Prior to the Senate vote, Senator Marco Rubio and others had expressed the concern that the language of PPPFA created a “cliff effect” for those borrowers that fail to meet the 60 percent payroll cost test. The government had interpreted the SBA-created 75 percent rule in a manner that would merely reduce loan forgiveness on a proportionate basis if a borrower failed to meet the 75 percent threshold. Based on the language of the PPPFA, it appears that the failure to meet the 60 percent threshold could result in zero loan forgiveness. While the SBA and Treasury may provide future clarification, borrowers should be aware of this issue and aim to meet the 60 percent threshold to avoid any concern regarding the complete denial of loan forgiveness.


Congressional leaders have also indicated that technical corrections to the program may be made in the next phase of COVID-19 response legislation. A critical issue that such future legislation may address, as the PPPFA did not, is the deductibility of expenses that result in loan forgiveness. Barring a decision by the IRS to retract Notice 2020-32, Congress will have to act legislatively to provide borrowers with the ability to deduct such expenses for federal income tax purposes. If Congress does take the expected action, borrowers will still need to monitor states’ responses to the deductibility issue for state income tax purposes.


FGMK will continue to monitor the government loan program, future guidance, and updates to the SBA loan forgiveness application in order to keep our clients informed.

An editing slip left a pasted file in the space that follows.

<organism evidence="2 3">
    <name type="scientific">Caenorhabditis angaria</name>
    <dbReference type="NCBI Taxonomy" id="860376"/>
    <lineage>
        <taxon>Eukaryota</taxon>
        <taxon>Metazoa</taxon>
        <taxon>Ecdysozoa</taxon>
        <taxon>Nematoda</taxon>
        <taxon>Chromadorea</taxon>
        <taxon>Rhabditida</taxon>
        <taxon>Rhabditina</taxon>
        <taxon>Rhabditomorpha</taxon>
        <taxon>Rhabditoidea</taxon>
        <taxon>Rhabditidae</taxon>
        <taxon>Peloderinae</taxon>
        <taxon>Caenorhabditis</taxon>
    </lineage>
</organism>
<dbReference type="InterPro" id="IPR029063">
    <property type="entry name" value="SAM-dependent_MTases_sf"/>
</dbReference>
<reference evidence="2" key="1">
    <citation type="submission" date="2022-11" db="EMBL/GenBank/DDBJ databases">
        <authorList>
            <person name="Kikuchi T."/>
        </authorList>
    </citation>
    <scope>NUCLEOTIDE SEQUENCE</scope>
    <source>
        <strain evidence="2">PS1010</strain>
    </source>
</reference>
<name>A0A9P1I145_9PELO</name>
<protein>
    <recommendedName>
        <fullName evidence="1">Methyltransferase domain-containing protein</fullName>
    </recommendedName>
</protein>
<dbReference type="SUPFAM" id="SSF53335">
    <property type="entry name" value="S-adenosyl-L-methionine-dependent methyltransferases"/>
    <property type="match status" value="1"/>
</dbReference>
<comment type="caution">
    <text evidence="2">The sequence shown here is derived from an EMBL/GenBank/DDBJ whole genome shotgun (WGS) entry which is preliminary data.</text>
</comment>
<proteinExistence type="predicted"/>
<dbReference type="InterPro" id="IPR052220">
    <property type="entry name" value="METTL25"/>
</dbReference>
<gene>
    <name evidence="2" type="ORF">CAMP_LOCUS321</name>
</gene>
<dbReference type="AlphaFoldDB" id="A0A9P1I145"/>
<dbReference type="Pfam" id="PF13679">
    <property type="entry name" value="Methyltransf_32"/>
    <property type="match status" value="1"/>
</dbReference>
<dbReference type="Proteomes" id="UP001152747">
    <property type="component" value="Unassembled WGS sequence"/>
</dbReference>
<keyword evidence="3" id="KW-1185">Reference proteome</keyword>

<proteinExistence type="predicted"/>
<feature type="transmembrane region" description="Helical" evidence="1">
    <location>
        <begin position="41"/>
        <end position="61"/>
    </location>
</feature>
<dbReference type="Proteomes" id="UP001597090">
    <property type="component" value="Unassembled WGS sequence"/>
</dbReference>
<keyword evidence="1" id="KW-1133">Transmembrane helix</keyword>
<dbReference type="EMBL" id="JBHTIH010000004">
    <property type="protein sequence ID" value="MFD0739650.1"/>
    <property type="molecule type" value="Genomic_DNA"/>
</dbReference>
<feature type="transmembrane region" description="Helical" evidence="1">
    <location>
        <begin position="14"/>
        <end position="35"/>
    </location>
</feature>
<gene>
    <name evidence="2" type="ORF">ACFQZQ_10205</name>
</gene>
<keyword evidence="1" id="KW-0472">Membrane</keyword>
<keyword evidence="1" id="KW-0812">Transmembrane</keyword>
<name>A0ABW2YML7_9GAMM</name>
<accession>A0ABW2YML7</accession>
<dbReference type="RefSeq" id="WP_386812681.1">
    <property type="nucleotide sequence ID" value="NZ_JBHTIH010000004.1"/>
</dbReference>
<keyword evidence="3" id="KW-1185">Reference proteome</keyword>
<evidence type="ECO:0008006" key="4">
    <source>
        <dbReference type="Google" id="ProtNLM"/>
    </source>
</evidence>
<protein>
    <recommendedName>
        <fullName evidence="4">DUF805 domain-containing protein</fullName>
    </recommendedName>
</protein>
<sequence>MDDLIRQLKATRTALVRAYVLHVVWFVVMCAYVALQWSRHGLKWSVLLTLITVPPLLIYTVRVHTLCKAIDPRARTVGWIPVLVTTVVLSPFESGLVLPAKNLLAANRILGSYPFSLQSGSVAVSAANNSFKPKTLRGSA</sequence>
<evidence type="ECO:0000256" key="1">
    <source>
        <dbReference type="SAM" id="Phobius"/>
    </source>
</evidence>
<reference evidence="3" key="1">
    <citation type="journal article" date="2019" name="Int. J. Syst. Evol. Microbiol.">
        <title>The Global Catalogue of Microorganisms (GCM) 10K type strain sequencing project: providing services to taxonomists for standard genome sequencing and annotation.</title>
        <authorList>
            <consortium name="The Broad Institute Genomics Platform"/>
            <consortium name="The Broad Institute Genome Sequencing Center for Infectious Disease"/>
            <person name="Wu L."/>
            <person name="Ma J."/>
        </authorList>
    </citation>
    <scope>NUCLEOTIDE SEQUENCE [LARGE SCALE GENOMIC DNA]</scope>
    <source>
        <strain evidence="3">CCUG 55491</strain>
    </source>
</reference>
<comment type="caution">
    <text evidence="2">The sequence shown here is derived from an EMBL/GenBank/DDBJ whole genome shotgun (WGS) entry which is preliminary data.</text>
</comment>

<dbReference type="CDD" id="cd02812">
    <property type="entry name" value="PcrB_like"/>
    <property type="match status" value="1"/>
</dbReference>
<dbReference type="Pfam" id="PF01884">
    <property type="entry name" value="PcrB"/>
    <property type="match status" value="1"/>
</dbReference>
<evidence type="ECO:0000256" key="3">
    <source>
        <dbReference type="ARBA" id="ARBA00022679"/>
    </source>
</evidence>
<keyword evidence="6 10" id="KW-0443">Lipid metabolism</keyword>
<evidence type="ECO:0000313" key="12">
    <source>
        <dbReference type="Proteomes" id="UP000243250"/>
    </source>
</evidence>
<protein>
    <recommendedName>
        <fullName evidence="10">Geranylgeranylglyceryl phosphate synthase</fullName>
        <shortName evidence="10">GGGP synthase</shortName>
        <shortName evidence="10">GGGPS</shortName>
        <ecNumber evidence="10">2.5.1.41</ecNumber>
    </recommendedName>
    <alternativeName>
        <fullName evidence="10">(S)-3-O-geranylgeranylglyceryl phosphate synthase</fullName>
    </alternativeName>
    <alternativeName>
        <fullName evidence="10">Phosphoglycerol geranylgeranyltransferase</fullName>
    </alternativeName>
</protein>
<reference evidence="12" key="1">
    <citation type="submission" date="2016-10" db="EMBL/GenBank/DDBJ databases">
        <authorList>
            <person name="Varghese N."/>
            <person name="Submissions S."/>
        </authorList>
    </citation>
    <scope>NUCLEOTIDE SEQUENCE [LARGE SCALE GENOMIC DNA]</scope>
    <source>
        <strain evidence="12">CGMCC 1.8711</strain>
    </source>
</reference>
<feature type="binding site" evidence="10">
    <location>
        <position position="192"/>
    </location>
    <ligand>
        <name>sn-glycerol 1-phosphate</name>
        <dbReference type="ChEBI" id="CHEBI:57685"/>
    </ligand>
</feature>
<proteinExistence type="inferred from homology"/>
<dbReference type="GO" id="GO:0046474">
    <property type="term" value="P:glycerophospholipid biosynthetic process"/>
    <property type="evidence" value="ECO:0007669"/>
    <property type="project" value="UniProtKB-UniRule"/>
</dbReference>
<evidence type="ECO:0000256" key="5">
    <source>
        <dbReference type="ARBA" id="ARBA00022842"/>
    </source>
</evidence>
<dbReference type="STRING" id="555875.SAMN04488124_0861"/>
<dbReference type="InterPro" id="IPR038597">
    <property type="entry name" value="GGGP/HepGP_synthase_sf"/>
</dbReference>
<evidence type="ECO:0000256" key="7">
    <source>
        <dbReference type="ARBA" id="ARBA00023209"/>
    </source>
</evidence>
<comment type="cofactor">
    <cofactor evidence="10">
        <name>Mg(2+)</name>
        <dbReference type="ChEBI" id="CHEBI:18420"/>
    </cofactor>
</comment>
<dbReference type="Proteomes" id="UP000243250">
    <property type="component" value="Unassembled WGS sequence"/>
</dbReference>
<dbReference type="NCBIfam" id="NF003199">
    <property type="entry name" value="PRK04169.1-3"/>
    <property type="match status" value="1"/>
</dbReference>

The summary information in this document is being provided for education purposes only. Recipients may not rely  on this summary other than for the purpose intended, and the contents should not be construed as accounting, tax, investment, or legal advice. We encourage any recipients to contact the authors for any inquiries regarding the contents. FGMK (and its related entities and partners) shall not be responsible for any loss incurred by any person that relies on this publication.


About FGMK


FGMK is a leading professional services firm providing assurance, tax and advisory services to privately held businesses, global public companies, entrepreneurs, high-net-worth individuals and not-for-profit organizations. FGMK is among the largest accounting firms in Chicago and one of the top ranked accounting firms in the United States. For over 50 years, FGMK has recommended strategies that give our clients a competitive edge. Our value proposition is to offer clients a hands-on operating model, with our most senior professionals actively involved in client service delivery.